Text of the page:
Social anxiety disorder (SAD), also referred to as social phobia, is listed in the Diagnostic and Statistical Manual of Mental Disorders, Fifth Edition (DSM-5) as a chronic mental health condition. The National Institute of Mental Health (NIH) explains that social anxiety disorder is “characterized by persistent fear of one or more social or performance situations in which the person is exposed to unfamiliar people or to possible scrutiny by others.” An individual with social anxiety disorder will experience a stronger and more intense sense of anxiety surrounding uncomfortable social situations than someone without SAD. The exact cause for developing social anxiety disorder remains unknown. Research suggests that it is likely due to a combination of contributing factors such as psychological, environmental, genetic, and developmental factors.
Signs and Symptoms
The symptoms that can manifest with social anxiety disorder can be debilitating and interfere with one’s ability to function in his or her daily life. Every young person is unique and will have his or her own set of challenges with regards to social anxiety. Common examples of signs and symptoms that an individual with SAD may exhibit could include any combination of the following, provided by the Mayo Clinic:
- Excessive worry and/ or fear
- Muscle tension
- Fast heartbeat
- Poor eye contact with others
- Low self-esteem/ low self-worth
- Dizziness or lightheadedness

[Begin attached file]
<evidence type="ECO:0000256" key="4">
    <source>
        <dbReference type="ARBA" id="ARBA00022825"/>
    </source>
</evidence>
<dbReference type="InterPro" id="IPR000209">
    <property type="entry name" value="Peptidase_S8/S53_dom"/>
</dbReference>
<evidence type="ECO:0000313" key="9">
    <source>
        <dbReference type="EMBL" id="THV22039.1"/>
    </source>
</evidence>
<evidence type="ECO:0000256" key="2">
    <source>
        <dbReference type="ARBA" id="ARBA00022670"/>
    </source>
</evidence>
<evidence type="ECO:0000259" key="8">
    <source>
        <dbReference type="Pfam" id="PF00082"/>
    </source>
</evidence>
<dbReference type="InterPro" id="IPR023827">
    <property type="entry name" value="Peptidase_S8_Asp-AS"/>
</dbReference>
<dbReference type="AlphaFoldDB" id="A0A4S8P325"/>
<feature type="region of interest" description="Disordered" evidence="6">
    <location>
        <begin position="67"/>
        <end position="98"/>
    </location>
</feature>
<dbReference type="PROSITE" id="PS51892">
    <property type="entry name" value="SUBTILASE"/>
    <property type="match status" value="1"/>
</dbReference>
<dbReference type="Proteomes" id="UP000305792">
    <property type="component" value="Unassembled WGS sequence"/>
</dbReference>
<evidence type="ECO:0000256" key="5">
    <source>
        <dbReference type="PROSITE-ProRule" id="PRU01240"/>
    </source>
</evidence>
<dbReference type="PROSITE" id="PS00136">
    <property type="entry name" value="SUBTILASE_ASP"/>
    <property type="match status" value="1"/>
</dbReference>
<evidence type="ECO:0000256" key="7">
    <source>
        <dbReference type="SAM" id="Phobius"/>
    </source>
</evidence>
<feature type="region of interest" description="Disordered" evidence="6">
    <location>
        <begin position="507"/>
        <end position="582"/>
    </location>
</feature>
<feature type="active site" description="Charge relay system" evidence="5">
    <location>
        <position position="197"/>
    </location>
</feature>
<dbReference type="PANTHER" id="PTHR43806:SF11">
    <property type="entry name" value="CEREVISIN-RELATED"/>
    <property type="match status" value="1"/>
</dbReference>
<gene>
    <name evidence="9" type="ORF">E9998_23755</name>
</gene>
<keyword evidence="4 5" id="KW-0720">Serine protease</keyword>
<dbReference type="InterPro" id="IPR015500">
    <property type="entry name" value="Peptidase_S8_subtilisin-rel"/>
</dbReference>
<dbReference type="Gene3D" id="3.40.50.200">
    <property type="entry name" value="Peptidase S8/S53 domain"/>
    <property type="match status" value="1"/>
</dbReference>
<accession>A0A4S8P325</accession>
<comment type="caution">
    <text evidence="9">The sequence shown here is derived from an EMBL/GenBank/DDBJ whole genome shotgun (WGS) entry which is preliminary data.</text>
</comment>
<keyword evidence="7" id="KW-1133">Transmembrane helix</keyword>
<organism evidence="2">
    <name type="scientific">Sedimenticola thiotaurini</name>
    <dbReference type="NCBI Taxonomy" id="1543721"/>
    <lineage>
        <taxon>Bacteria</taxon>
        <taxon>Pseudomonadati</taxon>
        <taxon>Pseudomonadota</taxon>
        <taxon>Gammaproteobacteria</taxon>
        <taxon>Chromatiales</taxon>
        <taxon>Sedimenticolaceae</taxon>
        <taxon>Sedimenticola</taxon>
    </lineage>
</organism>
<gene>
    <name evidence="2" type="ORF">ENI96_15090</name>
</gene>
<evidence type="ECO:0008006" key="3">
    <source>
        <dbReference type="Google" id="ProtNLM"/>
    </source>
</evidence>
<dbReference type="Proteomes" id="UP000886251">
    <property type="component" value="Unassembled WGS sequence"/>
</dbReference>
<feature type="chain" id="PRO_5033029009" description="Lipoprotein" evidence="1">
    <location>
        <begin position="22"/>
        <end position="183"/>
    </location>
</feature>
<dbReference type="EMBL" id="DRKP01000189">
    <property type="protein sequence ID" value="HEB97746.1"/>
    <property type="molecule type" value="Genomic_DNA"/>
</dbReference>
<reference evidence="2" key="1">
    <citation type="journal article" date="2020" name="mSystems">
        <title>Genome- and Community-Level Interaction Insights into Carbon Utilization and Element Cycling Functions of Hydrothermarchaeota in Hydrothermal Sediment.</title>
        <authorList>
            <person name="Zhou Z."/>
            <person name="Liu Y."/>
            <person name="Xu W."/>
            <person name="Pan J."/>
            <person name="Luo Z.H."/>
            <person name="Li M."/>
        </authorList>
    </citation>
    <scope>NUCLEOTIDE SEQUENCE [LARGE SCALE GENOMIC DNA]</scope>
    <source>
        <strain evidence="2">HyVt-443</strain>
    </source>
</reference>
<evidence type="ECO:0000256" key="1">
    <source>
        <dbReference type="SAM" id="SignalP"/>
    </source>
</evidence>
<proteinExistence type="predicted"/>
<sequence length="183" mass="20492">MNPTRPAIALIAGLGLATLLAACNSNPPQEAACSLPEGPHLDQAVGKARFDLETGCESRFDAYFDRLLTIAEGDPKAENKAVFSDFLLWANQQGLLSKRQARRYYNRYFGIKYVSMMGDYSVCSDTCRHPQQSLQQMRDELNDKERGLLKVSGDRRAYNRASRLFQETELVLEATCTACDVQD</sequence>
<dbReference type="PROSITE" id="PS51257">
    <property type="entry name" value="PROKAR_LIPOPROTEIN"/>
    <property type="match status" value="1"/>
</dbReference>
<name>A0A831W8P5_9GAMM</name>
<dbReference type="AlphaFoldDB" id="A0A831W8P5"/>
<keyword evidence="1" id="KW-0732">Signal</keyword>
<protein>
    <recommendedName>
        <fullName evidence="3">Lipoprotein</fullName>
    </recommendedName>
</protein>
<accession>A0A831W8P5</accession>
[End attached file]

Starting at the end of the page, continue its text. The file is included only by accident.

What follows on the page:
In addition to the above, young people with social phobia may have frequent self-deprecating thoughts and/ or constant thoughts of inadequacy. It is important to note that social anxiety disorder symptoms can change over time.
DSM-5 Diagnostic Criteria
The diagnosis process for social anxiety disorder typically includes several components such as a physical exam, reviewing one’s symptoms, completing a self-report questionnaire, and meeting the diagnostic criteria provided in the DSM-5. The diagnostic criteria outlined in the DSM-5 for social anxiety disorder include:
- Persistent, intense fear or anxiety about specific social situations due to fear of possibly being judged, embarrassed or humiliated
- Avoidance of anxiety-producing social situations or enduring them with intense fear or anxiety
- Excessive anxiety that is out of proportion to the situation
- Anxiety or distress that interferes with one’s daily living
- Fear or anxiety that is not better explained by a medical condition, medication, or substance abuse
To secure the most effective treatment, it is essential to obtain an accurate diagnosis from a qualified mental health professional. With proper treatment a teenager can learn to effectively manage the symptoms of his or her social anxiety disorder.
For Information and Support
Every family in need of mental health treatment must select a program that will best suit the needs of their family. When one member of a family struggles, it impacts everyone in the family unit. To maximize the benefits of treatment we work closely with the entire family to ensure that everyone is receiving the support they need through these difficult times. Seeking help is never easy, but you are not alone! If you or someone you know needs mental health treatment, we strongly encourage you to reach out for help as quickly as possible. It is not uncommon for many mental health difficulties to impact a person’s life, long term. Pursuing support at the beginning of one’s journey can put the individual in the best position to learn how to manage themselves in a healthy way so they can go on to live happy and fulfilling lives.
OUR KNOWLEDGEABLE ADMISSIONS TEAM CAN BE REACHED 24/7 AT INFO@PACIFICRTC.COM OR CALL: (866) 602-5512 We are available to answer any questions you may have regarding mental health treatment and our residential program, anytime. Contact us today using the form to the right.